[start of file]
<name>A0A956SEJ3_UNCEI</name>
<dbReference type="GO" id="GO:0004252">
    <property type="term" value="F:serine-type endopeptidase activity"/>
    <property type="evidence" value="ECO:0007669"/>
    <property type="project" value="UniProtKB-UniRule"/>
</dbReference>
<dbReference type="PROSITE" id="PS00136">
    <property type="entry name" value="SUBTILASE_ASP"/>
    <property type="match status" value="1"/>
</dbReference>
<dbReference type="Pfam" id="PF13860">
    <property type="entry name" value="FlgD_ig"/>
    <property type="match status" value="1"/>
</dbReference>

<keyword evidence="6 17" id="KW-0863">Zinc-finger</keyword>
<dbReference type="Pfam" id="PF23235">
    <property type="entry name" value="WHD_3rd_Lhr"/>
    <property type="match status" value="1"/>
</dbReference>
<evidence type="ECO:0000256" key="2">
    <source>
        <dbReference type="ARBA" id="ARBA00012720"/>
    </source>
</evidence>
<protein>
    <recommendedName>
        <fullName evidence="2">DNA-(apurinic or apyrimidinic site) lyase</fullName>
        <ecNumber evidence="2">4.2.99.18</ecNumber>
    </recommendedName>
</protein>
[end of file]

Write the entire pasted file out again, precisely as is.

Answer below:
<name>A0A956SEJ3_UNCEI</name>
<dbReference type="GO" id="GO:0004252">
    <property type="term" value="F:serine-type endopeptidase activity"/>
    <property type="evidence" value="ECO:0007669"/>
    <property type="project" value="UniProtKB-UniRule"/>
</dbReference>
<dbReference type="PROSITE" id="PS00136">
    <property type="entry name" value="SUBTILASE_ASP"/>
    <property type="match status" value="1"/>
</dbReference>
<dbReference type="Pfam" id="PF13860">
    <property type="entry name" value="FlgD_ig"/>
    <property type="match status" value="1"/>
</dbReference>

<keyword evidence="6 17" id="KW-0863">Zinc-finger</keyword>
<dbReference type="Pfam" id="PF23235">
    <property type="entry name" value="WHD_3rd_Lhr"/>
    <property type="match status" value="1"/>
</dbReference>
<evidence type="ECO:0000256" key="2">
    <source>
        <dbReference type="ARBA" id="ARBA00012720"/>
    </source>
</evidence>
<protein>
    <recommendedName>
        <fullName evidence="2">DNA-(apurinic or apyrimidinic site) lyase</fullName>
        <ecNumber evidence="2">4.2.99.18</ecNumber>
    </recommendedName>
</protein>